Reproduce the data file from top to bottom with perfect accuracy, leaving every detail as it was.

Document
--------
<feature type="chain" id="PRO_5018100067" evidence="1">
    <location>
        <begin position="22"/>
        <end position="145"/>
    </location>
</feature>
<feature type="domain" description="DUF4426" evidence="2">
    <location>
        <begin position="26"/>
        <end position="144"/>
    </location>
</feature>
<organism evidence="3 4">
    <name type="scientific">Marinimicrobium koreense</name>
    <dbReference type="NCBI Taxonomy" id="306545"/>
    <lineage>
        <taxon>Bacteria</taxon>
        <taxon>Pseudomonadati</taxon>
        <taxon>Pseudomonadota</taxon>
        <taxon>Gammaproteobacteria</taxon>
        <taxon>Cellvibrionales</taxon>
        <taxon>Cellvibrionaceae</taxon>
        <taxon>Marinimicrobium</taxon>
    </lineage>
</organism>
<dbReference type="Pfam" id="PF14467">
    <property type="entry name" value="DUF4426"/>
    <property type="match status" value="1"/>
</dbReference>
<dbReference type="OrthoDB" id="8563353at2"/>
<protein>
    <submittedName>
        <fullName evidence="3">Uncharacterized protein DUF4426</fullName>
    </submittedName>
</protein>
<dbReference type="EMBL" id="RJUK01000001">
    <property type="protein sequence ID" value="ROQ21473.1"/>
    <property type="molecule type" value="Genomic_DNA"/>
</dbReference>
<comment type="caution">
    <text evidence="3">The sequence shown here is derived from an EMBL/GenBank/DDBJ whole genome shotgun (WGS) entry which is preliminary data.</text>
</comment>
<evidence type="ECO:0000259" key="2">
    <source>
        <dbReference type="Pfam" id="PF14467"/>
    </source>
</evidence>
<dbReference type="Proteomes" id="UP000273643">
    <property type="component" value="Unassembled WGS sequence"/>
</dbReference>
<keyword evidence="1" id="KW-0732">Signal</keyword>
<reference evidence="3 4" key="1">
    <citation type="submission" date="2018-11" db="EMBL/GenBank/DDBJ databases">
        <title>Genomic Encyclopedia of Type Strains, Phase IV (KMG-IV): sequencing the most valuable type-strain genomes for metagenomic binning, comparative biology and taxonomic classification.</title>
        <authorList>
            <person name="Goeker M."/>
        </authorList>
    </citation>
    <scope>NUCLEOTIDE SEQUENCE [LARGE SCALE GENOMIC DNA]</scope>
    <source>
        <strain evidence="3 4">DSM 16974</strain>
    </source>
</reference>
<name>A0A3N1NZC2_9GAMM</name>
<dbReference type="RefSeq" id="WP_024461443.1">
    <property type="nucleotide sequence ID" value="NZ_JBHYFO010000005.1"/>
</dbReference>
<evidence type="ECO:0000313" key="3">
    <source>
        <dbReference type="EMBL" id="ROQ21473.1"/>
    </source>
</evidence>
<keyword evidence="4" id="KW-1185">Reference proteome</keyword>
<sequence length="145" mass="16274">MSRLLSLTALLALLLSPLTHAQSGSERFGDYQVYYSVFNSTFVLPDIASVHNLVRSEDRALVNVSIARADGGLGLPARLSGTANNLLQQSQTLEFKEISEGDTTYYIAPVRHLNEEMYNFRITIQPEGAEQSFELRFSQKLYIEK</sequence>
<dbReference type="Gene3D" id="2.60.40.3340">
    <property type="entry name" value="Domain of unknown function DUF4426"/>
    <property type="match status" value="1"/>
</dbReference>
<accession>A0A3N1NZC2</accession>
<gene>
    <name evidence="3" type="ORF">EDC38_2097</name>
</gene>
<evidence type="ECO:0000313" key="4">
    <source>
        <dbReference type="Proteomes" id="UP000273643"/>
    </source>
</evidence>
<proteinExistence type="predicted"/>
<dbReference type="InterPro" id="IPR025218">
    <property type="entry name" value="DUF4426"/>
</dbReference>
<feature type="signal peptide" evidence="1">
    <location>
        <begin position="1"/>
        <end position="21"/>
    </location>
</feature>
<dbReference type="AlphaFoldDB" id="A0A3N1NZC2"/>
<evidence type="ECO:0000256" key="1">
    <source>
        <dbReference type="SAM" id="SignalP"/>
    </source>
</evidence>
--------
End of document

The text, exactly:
<feature type="chain" id="PRO_5018100067" evidence="1">
    <location>
        <begin position="22"/>
        <end position="145"/>
    </location>
</feature>
<feature type="domain" description="DUF4426" evidence="2">
    <location>
        <begin position="26"/>
        <end position="144"/>
    </location>
</feature>
<organism evidence="3 4">
    <name type="scientific">Marinimicrobium koreense</name>
    <dbReference type="NCBI Taxonomy" id="306545"/>
    <lineage>
        <taxon>Bacteria</taxon>
        <taxon>Pseudomonadati</taxon>
        <taxon>Pseudomonadota</taxon>
        <taxon>Gammaproteobacteria</taxon>
        <taxon>Cellvibrionales</taxon>
        <taxon>Cellvibrionaceae</taxon>
        <taxon>Marinimicrobium</taxon>
    </lineage>
</organism>
<dbReference type="Pfam" id="PF14467">
    <property type="entry name" value="DUF4426"/>
    <property type="match status" value="1"/>
</dbReference>
<dbReference type="OrthoDB" id="8563353at2"/>
<protein>
    <submittedName>
        <fullName evidence="3">Uncharacterized protein DUF4426</fullName>
    </submittedName>
</protein>
<dbReference type="EMBL" id="RJUK01000001">
    <property type="protein sequence ID" value="ROQ21473.1"/>
    <property type="molecule type" value="Genomic_DNA"/>
</dbReference>
<comment type="caution">
    <text evidence="3">The sequence shown here is derived from an EMBL/GenBank/DDBJ whole genome shotgun (WGS) entry which is preliminary data.</text>
</comment>
<evidence type="ECO:0000259" key="2">
    <source>
        <dbReference type="Pfam" id="PF14467"/>
    </source>
</evidence>
<dbReference type="Proteomes" id="UP000273643">
    <property type="component" value="Unassembled WGS sequence"/>
</dbReference>
<keyword evidence="1" id="KW-0732">Signal</keyword>
<reference evidence="3 4" key="1">
    <citation type="submission" date="2018-11" db="EMBL/GenBank/DDBJ databases">
        <title>Genomic Encyclopedia of Type Strains, Phase IV (KMG-IV): sequencing the most valuable type-strain genomes for metagenomic binning, comparative biology and taxonomic classification.</title>
        <authorList>
            <person name="Goeker M."/>
        </authorList>
    </citation>
    <scope>NUCLEOTIDE SEQUENCE [LARGE SCALE GENOMIC DNA]</scope>
    <source>
        <strain evidence="3 4">DSM 16974</strain>
    </source>
</reference>
<name>A0A3N1NZC2_9GAMM</name>
<dbReference type="RefSeq" id="WP_024461443.1">
    <property type="nucleotide sequence ID" value="NZ_JBHYFO010000005.1"/>
</dbReference>
<evidence type="ECO:0000313" key="3">
    <source>
        <dbReference type="EMBL" id="ROQ21473.1"/>
    </source>
</evidence>
<keyword evidence="4" id="KW-1185">Reference proteome</keyword>
<sequence length="145" mass="16274">MSRLLSLTALLALLLSPLTHAQSGSERFGDYQVYYSVFNSTFVLPDIASVHNLVRSEDRALVNVSIARADGGLGLPARLSGTANNLLQQSQTLEFKEISEGDTTYYIAPVRHLNEEMYNFRITIQPEGAEQSFELRFSQKLYIEK</sequence>
<dbReference type="Gene3D" id="2.60.40.3340">
    <property type="entry name" value="Domain of unknown function DUF4426"/>
    <property type="match status" value="1"/>
</dbReference>
<accession>A0A3N1NZC2</accession>
<gene>
    <name evidence="3" type="ORF">EDC38_2097</name>
</gene>
<evidence type="ECO:0000313" key="4">
    <source>
        <dbReference type="Proteomes" id="UP000273643"/>
    </source>
</evidence>
<proteinExistence type="predicted"/>
<dbReference type="InterPro" id="IPR025218">
    <property type="entry name" value="DUF4426"/>
</dbReference>
<feature type="signal peptide" evidence="1">
    <location>
        <begin position="1"/>
        <end position="21"/>
    </location>
</feature>
<dbReference type="AlphaFoldDB" id="A0A3N1NZC2"/>
<evidence type="ECO:0000256" key="1">
    <source>
        <dbReference type="SAM" id="SignalP"/>
    </source>
</evidence>